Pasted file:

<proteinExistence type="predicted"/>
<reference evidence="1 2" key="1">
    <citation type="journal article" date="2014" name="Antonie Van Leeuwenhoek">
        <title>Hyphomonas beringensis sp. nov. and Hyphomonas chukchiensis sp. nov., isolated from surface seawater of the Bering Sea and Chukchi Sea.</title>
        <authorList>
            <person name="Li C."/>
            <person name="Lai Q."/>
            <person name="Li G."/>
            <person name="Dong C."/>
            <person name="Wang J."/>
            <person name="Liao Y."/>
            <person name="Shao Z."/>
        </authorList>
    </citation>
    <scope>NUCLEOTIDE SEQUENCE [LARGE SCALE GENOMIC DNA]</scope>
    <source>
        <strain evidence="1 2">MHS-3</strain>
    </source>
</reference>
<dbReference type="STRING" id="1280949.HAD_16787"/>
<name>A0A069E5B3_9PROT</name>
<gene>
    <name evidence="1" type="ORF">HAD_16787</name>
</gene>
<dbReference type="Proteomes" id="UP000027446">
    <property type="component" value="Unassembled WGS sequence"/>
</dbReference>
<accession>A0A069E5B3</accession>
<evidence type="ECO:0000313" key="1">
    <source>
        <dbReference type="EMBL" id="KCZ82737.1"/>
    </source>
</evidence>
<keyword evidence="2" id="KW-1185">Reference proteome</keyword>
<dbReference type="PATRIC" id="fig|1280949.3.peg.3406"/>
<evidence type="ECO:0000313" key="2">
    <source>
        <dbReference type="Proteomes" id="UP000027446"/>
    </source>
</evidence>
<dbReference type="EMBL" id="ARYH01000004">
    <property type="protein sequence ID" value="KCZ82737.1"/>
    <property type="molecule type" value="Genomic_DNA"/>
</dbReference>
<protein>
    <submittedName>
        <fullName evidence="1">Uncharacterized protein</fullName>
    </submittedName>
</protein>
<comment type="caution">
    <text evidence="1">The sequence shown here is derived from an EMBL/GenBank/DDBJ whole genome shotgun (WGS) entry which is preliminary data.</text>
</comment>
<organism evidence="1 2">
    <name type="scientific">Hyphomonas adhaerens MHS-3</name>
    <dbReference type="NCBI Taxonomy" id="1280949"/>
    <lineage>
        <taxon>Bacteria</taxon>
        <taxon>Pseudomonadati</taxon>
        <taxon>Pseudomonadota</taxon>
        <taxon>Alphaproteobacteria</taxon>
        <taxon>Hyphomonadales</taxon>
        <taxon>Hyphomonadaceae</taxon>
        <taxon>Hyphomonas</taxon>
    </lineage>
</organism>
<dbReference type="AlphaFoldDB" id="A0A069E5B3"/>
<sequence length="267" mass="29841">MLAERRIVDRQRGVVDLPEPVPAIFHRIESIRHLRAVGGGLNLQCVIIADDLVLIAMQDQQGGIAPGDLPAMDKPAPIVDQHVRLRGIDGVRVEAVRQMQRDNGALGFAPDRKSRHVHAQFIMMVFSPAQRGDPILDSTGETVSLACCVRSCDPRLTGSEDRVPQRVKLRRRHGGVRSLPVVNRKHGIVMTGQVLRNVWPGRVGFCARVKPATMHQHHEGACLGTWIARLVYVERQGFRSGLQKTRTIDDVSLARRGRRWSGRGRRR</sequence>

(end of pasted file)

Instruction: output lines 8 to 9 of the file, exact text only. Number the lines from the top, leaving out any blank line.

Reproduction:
            <person name="Li G."/>
            <person name="Dong C."/>